On February 27, 2023, the parties, including DMH, (who filed a Notice of Limited Appearance for the purpose of addressing the Motion on the same date), participated in an initial Conference Call and agreed, among other things, that DMH would file its response to the Motion by March 8, 2023[1].  During the Call, Parents also advised that they took no position on the Motion.

On March 8, 2023, DMH filed its Memorandum in Opposition to Motion to Join Department of Mental Health (Opposition), arguing that the instant case consists of requests for reimbursement for two unilateral placements of Student and, prospectively, a dispute as to which residential educational program is appropriate for Student.  DMH contends that it is not a necessary party to these proceedings, that its policies[2] prohibit the BSEA from issuing any Orders for any relief sought by the District, and that Student was found ineligible for DMH services on March 2, 2023 based on lack of needs and means[3], and thus it cannot be joined in this matter[4].  Neither Parent nor the District has challenged DMH’s assertion of Student’s recent finding of ineligibility nor has any evidence been presented that this finding is or will be appealed by Parents.


In analyzing this joinder request, I first consider the state and federal laws establishing the limited jurisdictional authority of the BSEA, and the available entities over which it can exercise such subject matter jurisdiction.  Specifically, 20 USC §1415(b)(6), grants parties the right to file timely complaints with the state educational agency designated to hear such “with respect to any matter relating to the identification, evaluation or educational placement of the child, or the provision of a free appropriate public education to such child”.  Similarly, M.G.L. c. 71B §2A, establishing the BSEA, authorizes it to resolve special education disputes, “…  between and among parents, school districts, private schools and state agencies …” (emphasis added).  M.G.L. c. 71B §3, also provides that,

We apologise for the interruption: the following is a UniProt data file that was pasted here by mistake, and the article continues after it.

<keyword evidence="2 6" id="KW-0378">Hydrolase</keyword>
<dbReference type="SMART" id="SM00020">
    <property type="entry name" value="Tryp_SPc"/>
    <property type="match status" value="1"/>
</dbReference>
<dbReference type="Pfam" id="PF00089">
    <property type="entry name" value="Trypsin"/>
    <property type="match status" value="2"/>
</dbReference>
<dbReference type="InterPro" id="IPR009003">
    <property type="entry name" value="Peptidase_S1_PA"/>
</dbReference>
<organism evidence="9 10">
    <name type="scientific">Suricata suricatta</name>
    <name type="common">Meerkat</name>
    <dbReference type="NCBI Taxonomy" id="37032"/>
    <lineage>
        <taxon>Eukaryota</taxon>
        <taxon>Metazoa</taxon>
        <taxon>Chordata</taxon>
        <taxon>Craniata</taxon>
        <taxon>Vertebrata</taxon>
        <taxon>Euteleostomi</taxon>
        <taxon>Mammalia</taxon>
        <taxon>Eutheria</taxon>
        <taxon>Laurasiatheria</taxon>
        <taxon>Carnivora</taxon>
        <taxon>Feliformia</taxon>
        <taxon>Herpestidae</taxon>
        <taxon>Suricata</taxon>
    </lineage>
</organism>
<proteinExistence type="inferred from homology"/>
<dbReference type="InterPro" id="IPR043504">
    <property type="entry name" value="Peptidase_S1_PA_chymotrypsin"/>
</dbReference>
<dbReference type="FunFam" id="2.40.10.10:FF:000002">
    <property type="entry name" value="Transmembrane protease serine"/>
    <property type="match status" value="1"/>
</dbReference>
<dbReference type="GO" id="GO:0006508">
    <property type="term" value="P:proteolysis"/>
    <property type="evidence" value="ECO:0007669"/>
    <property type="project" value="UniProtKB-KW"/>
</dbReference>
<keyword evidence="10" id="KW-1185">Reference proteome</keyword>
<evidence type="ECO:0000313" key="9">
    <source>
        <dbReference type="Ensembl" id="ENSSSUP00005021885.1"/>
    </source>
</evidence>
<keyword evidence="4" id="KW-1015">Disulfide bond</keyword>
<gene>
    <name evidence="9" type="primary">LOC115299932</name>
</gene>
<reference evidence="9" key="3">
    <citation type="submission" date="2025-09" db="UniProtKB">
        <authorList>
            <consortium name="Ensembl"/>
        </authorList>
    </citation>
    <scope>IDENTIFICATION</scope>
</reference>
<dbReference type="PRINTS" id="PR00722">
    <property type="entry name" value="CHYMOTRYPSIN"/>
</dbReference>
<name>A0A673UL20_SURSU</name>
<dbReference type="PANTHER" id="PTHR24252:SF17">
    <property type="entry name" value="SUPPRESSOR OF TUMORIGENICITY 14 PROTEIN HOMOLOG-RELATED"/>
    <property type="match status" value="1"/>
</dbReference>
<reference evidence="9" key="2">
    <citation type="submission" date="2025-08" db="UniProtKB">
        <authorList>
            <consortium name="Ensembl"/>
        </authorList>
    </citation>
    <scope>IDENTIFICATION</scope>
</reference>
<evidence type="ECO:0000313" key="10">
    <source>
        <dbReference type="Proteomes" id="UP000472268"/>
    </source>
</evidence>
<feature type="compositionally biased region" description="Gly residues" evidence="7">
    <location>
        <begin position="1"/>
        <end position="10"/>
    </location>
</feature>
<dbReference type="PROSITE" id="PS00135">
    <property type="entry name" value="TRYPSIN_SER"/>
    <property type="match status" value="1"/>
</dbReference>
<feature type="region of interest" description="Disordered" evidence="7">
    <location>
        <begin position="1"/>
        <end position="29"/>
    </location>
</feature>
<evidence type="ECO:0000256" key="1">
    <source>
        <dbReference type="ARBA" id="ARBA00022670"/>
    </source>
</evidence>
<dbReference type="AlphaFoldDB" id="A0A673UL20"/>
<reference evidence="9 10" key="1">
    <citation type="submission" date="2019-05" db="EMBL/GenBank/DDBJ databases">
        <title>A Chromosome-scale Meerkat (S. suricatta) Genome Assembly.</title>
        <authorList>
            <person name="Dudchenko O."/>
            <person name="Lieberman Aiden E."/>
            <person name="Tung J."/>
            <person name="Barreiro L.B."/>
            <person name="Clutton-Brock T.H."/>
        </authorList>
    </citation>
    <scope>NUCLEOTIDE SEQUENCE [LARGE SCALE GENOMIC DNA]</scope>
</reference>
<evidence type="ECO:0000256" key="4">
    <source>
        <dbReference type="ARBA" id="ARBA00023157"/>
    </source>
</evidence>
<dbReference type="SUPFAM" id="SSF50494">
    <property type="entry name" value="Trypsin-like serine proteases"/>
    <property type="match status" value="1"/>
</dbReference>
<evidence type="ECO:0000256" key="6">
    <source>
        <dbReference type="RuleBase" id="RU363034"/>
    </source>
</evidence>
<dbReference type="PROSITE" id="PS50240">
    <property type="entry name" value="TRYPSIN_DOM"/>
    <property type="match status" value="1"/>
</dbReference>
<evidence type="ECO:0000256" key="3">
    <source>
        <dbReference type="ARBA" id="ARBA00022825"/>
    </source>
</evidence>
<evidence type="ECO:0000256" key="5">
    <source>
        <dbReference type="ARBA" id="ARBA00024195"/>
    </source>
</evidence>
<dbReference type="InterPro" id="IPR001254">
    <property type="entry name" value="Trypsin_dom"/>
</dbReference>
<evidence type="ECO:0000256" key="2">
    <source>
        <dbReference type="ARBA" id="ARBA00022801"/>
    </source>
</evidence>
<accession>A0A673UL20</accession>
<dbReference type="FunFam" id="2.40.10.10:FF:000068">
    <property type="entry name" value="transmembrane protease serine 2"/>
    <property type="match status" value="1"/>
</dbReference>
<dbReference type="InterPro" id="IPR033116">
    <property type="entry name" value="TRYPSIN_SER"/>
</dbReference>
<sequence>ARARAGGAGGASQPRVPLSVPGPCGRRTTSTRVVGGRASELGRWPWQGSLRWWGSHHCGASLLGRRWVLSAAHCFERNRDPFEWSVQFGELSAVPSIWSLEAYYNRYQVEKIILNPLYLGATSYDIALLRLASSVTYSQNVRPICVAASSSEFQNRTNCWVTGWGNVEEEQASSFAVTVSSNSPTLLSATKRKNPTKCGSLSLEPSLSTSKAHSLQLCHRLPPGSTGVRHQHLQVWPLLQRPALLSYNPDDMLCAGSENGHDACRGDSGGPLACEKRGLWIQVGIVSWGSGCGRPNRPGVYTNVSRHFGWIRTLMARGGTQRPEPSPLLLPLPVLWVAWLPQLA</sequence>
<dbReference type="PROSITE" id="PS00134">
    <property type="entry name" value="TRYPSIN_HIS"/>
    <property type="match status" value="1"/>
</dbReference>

“The hearing officer may determine, in accordance with the rules, regulations and policies of the respective agencies, that services shall be provided by the …, the department of mental health, … or any other state agency or program, in addition to the program and related services to be provided by the school committee[5]” (emphasis added).

According to Rule I(J) of the Hearing Rules, upon written request of any party, I am able to allow joinder of any other party identified in M.G.L. c. 71B §3, such as DMH, who is not otherwise included in a Hearing Request,

“… in cases where complete relief cannot be granted among those who are already parties, or if the party being joined has an interest relating to the subject matter of the case and is so situated that the case cannot be disposed of in its absence.  Factors considered in determination of joinder are: the risk of prejudice to the present parties in the absence of the proposed party; the range of alternatives for fashioning relief; the inadequacy of a judgement entered in the proposed party’s absence; and the existence of an alternative forum to resolve the dispute.”